Revolutionizing Weimar Germany's Public Sphere: The Invasion of the Worker

Path 1: Have a look! Flip through a few pages of "Germany, Germany above All"

Before you start this Scalar book, flip through a few selected pages from ​Germany, Germany above All (1929).

I selected a few non-consecutive pages from the photobook providing you with an idea of what the photobook looks like and giving you a chance to encounter the book first on your own terms.
(I've included the title page, both content pages, pp. 10-11, 12-1314-15, 16-17, 18-19, 28-29, 38-39, 62-63, 92-93.)

On the photobook's title and composition: 

Kurt Tucholsky's and John Heartfield’s photo book Deutschland, Deutschland über Alles (GG) appeared in 1929, when the media landscape was saturated with illustrated magazines and books that had discovered photography’s presumed authentic qualities. Nonetheless, GG prompted a big echo from both the leftwing and rightwing press.

Already its title and its ironic play on the first verse of the national anthem The Song of the Germanswhich President of the Reich Friedrich Ebert had chosen in 1922, indicates that the condition of the Weimar Republic (WR) is at stake in this photo book. The irony then, with which the right-wing press took issue, lies in the fact that Germany is not “above all” in 1929, but is struggling politically and economically at the end of the Weimar Republic. Yet, Tucholsky and Heartfield neither only offer clamoring ramblings nor solutions to change the course of the WR. Instead, they opt in GG for a showcase and criticism of the media’s portrayal of the Weimar Republic’s current state, aiming to unveil its actual condition by including, educating and addressing the working class and questioning its visibility and representation within the German public sphere.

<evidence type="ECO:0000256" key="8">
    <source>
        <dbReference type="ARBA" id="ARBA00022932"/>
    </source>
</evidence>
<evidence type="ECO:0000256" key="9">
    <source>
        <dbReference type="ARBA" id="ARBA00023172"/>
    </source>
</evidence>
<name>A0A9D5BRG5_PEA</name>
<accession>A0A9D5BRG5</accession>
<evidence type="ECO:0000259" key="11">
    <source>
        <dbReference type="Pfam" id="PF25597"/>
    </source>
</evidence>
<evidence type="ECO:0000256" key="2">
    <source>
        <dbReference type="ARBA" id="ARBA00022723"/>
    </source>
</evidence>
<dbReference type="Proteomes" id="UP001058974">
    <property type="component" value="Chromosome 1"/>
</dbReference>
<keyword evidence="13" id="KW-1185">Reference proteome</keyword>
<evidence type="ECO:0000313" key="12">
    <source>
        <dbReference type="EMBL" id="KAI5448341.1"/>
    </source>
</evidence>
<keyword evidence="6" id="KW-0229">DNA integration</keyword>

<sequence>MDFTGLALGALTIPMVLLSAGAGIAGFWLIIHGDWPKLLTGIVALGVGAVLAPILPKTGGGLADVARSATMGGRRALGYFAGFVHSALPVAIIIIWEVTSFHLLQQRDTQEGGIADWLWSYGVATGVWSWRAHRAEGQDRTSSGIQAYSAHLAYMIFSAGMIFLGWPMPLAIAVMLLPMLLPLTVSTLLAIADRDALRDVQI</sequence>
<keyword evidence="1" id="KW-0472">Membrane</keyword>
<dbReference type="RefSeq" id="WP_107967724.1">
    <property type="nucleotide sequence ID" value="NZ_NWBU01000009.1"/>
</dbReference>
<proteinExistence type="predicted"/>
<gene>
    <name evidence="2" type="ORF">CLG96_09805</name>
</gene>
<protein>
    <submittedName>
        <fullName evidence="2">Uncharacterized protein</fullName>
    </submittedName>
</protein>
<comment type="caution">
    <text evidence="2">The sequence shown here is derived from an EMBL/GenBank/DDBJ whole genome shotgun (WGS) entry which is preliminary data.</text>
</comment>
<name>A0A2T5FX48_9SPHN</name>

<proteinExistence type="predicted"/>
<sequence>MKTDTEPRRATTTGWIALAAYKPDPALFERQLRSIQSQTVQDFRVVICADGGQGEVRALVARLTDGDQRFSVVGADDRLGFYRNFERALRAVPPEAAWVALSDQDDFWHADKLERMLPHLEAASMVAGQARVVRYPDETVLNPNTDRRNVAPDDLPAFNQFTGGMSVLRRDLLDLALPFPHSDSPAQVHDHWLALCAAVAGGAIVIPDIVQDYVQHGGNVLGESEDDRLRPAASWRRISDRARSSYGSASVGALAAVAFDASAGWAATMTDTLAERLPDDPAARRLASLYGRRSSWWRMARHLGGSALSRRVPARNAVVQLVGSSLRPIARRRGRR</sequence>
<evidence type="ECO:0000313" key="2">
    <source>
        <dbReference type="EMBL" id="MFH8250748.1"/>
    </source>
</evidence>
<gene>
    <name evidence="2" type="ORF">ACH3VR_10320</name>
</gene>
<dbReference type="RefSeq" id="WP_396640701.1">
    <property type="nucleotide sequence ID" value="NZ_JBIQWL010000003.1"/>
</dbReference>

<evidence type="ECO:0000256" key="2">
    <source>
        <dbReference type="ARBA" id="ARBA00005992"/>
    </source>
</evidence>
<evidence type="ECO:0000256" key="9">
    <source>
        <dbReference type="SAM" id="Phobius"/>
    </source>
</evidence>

Many publications at the time, particularly so-called “Deutschland-Bücher” tried reinforcing a “process of searching for a national identity" and coming to terms with the fundamental changes and instability of the WR since WWI (Köhn 173, my translation). Yet, even among these publications GG remains a unique take on the state of Germany, due to its intriguing text-photo combinations, its high volume of photographs (188 photographs and photomontages are combined with 96 texts) and its collaborative nature when it comes to its authors, Tucholsky, Heartfield and an array of anonymous photographers whose photos have been published by various media outlets and are reused in DD - as are many of Tucholsky's texts.

 

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